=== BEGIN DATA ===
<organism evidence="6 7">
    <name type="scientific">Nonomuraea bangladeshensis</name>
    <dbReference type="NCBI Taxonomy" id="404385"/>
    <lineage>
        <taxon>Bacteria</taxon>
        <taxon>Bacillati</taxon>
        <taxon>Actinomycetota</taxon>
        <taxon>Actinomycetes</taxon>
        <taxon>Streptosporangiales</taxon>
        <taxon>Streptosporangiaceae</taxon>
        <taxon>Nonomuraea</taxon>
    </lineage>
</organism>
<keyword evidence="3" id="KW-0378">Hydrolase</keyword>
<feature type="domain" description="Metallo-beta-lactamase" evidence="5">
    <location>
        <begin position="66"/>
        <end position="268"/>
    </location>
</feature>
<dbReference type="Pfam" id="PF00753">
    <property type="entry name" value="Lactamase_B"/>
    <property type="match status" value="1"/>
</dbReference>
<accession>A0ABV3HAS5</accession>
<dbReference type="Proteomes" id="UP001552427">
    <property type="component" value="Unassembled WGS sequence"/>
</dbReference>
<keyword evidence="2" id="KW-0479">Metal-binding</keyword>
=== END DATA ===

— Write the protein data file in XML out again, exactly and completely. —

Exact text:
<organism evidence="6 7">
    <name type="scientific">Nonomuraea bangladeshensis</name>
    <dbReference type="NCBI Taxonomy" id="404385"/>
    <lineage>
        <taxon>Bacteria</taxon>
        <taxon>Bacillati</taxon>
        <taxon>Actinomycetota</taxon>
        <taxon>Actinomycetes</taxon>
        <taxon>Streptosporangiales</taxon>
        <taxon>Streptosporangiaceae</taxon>
        <taxon>Nonomuraea</taxon>
    </lineage>
</organism>
<keyword evidence="3" id="KW-0378">Hydrolase</keyword>
<feature type="domain" description="Metallo-beta-lactamase" evidence="5">
    <location>
        <begin position="66"/>
        <end position="268"/>
    </location>
</feature>
<dbReference type="Pfam" id="PF00753">
    <property type="entry name" value="Lactamase_B"/>
    <property type="match status" value="1"/>
</dbReference>
<accession>A0ABV3HAS5</accession>
<dbReference type="Proteomes" id="UP001552427">
    <property type="component" value="Unassembled WGS sequence"/>
</dbReference>
<keyword evidence="2" id="KW-0479">Metal-binding</keyword>